dirty float

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Dirty float

A system of floating exchange rates in which a government may intervene to change the direction of the value of the country's currency.
Copyright © 2012, Campbell R. Harvey. All Rights Reserved.

Managed Float

A floating exchange rate in which a government intervenes at some frequency to change the direction of the float by buying or selling currencies. Often, the local government makes this intervention, but this is not always the case. For example, in 1994, the American government bought large quantities of Mexican pesos to stop the rapid loss of the peso's value.

Strictly speaking, even a central bank's intervention to raise or lower interest rates could be considered a managed float. However, because most floating currencies manage their regimes with occasional central bank involvement, the term applies mainly to frequent or dramatic interventions. A managed float is also known as a dirty float. See also: 1994 Mexican economic crisis, Floating currency, Fixed exchange rate.
Farlex Financial Dictionary. © 2012 Farlex, Inc. All Rights Reserved

dirty float

Collins Dictionary of Business, 3rd ed. © 2002, 2005 C Pass, B Lowes, A Pendleton, L Chadwick, D O’Reilly and M Afferson

dirty float

the manipulation by the monetary authorities of a country's EXCHANGE RATE under a FLOATING EXCHANGE-RATE SYSTEM, primarily in order to gain a competitive advantage over trade partners. Thus, the authorities could intervene in the FOREIGN EXCHANGE MARKET to stop the exchange rate from otherwise appreciating (see APPRECIATION 1) in the face of market forces or, alternatively, they could deliberately engineer a DEPRECIATION of the exchange rate. See BEGGAR-MYNEIGHBOUR POLICY.
Collins Dictionary of Economics, 4th ed. © C. Pass, B. Lowes, L. Davies 2005
References in periodicals archive ?
We also need to adopt a managed float regime to manage our exchange rate.
During the tenure of Pakistan Muslim League (N) government from 2013 to 18, finance minister Ishaq Dar's obsession with keeping the rupee "at a hundred to the dollar" - dubbed Darnomics in the local Press - meant the adoption of a managed float regime which allowed the currency to oscillate between the Rs98 and Rs102 range.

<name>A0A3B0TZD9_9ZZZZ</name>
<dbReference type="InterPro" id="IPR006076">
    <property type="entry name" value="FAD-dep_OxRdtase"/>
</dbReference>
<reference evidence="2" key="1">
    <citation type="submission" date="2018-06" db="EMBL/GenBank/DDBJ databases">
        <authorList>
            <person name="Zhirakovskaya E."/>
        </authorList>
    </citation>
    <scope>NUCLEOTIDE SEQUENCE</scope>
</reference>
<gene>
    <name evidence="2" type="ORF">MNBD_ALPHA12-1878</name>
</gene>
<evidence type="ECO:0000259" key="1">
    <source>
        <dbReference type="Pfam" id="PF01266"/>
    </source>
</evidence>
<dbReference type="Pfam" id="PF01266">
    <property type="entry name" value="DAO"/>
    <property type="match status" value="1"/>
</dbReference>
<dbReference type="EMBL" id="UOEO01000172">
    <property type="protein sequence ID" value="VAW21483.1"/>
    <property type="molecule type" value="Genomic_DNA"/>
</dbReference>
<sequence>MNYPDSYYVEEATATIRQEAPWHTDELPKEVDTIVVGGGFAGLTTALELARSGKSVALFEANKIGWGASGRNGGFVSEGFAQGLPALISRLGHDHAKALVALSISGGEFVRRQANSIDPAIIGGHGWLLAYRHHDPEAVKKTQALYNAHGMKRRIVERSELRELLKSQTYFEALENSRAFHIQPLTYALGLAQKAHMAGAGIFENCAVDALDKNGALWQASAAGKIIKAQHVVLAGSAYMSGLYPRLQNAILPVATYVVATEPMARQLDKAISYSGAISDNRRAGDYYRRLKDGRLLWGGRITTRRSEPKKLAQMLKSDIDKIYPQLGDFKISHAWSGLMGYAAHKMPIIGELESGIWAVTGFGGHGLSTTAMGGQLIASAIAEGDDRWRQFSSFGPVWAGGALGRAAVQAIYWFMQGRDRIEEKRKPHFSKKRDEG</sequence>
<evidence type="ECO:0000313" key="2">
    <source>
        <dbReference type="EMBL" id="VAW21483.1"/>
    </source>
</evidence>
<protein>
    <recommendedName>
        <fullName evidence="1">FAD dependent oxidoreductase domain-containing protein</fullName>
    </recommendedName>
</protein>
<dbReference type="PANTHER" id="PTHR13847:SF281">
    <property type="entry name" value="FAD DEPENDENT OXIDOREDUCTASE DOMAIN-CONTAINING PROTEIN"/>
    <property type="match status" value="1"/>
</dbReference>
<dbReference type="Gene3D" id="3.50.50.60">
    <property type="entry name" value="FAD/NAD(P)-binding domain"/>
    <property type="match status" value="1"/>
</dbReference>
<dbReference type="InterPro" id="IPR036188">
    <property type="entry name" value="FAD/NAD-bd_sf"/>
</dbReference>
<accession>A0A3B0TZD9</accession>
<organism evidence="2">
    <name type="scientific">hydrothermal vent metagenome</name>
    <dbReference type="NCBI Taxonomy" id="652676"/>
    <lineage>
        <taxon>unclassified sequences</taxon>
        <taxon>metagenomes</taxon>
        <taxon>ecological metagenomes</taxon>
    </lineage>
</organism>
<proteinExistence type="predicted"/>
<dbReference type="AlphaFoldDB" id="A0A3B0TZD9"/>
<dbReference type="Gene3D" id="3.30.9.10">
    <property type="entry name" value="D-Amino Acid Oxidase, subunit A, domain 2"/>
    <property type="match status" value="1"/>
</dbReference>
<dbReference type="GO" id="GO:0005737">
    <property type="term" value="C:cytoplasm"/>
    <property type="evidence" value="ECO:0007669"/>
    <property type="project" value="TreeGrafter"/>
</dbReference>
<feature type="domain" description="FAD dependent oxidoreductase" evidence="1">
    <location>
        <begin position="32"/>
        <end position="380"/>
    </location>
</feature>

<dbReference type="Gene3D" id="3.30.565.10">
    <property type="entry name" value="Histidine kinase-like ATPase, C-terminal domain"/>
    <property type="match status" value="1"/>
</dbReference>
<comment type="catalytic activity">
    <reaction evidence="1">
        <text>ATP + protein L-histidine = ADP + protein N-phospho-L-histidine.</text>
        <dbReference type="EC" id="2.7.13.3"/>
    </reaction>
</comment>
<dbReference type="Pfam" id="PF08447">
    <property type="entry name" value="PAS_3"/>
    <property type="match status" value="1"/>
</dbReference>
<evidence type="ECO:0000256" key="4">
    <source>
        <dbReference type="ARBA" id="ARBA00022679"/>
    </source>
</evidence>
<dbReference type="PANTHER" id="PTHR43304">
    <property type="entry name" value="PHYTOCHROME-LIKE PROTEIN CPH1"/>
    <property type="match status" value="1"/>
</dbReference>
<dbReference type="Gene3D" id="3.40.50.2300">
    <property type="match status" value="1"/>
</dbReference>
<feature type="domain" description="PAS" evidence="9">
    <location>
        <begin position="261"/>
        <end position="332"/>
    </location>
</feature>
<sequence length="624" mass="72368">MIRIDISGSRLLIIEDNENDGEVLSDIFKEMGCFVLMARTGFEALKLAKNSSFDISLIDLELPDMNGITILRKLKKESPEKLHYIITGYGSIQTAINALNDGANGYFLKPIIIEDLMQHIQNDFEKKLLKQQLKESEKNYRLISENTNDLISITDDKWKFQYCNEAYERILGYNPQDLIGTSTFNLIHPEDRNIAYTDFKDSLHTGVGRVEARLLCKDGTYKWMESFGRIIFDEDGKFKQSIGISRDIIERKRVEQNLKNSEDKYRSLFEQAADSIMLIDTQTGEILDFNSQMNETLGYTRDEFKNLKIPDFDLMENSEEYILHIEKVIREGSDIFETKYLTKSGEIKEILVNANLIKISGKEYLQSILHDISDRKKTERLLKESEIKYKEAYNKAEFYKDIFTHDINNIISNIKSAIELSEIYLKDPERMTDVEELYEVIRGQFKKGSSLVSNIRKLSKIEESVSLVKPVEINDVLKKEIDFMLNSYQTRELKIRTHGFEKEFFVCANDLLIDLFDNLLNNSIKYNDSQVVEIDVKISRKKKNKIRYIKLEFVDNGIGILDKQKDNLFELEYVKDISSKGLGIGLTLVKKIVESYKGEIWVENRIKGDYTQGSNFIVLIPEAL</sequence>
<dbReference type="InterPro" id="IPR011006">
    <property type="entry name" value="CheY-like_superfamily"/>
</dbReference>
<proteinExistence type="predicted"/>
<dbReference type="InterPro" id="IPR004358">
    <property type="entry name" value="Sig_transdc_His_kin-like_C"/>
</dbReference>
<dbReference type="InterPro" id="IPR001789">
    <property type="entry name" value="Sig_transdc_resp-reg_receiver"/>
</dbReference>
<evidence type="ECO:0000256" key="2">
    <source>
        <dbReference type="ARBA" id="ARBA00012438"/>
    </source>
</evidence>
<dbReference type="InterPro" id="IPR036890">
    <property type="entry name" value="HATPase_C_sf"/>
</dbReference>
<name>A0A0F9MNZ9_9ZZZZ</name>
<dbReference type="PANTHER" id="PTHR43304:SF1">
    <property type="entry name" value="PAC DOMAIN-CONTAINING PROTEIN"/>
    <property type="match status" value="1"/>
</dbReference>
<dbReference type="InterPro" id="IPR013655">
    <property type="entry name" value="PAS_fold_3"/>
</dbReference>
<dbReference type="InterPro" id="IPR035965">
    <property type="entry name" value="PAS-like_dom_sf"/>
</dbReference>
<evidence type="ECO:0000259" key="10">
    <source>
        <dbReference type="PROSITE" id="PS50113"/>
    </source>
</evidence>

From managed float regime, it had become a fixed rate regime which caused drop in exports and remittances.
For example: they do not like the way your currency is overvalued by about 20% via a managed float regime. A managed float regime (or dirty float) is a complex bit of high finance jargon which describes a system of economic management where Ishaq Dar yells at enough people so that, economically, things look good.
The mechanism replaced CBE's previous practice of a managed float regime. The statement also warned that foreign reserves have reached critical levels.
It is implausible to expect that the new managed float regime will be in place for only the short term.
While our forecast does not take into account the latest move by the Chinese authorities to reform their exchange rate regime, we expect the slight appreciation of 2 per cent against the US dollar and the shift from a fixed exchange rate regime to a managed float regime, where the renminbi is bounded between a tight band of 0.3 per cent, to have only minimal effect on the real economy, reducing inflationary pressure and cutting growth by no more than 1/4 per cent.
The Pakistan Muslim League-Nawaz's managed float regime kept the rupee overpriced throughout its tenure.
The International Monetary Fund last year pointed out that the currency which operates under a managed float regime was overvalued by as much as 20 percent and hurting its exports.

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